It Is Now the Financial Times’ Turn to Plead for Some Kind of Biometrics Privacy Control

John Thornhill, Financial Times (this might be paywalled but I know you are a clever so-and-so):

A powerful case for why politicians need to act now to create a stronger legal framework for biometric technologies has been made by the barrister Matthew Ryder in an independent report published this week. (For disclosure: the report was commissioned by the Ada Lovelace Institute and I am on the charity’s board.) Until that comes into force, Ryder has called for a moratorium on the use of live facial recognition technology. Similar calls have been made by British parliamentarians and US legislators without prompting much response from national governments.

Three arguments are made as to why politicians have not yet acted: it is too early; it is too late; and the public does not care. All three ring hollow.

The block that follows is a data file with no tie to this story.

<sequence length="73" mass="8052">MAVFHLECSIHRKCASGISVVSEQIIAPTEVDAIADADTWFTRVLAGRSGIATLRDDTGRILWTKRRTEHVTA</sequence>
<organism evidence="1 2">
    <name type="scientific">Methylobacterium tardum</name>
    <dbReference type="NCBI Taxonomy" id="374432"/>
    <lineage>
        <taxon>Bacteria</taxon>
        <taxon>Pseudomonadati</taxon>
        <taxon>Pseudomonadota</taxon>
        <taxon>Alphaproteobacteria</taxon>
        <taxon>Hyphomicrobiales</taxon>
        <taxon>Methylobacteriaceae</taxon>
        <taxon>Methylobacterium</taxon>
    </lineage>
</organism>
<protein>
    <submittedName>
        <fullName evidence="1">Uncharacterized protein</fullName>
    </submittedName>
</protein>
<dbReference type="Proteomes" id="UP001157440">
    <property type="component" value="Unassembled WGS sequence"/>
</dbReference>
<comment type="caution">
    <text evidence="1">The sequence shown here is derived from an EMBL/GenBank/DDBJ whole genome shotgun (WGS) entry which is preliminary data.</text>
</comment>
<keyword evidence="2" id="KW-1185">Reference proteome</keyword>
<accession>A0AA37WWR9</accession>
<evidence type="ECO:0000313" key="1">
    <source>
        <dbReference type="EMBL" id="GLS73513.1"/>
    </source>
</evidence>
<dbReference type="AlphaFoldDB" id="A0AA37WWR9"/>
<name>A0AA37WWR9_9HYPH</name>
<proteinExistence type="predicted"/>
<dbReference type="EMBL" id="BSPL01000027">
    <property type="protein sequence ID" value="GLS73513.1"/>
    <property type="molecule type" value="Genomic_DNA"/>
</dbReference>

Despite widespread privacy concerns, facial recognition is everywhere. It is hard to overstate the impact of the global failure to restrict its use while governments permit and even encourage its widespread deployment. In just one example of how badly regulators are fumbling, the European Parliament called for a ban on facial recognition in a 2021 non-binding agreement while simultaneously developing a massive surveillance database. You can find similar examples worldwide for facial recognition and, increasingly, other forms of biometric identification. We are hurtling down a path to persistent surveillance with few safeguards, and our institutions are only encouraging it through either apathy or eager adoption.

Update: Several recognizable companies like Amazon and Microsoft stopped offering facial recognition technologies to law enforcement after widespread protests triggered, in part, by the police murder of George Floyd. But those decisions can change at any time and, anyway, they have been replaced by lower-profile vendors. All the same problems, offered by companies most people have never heard of.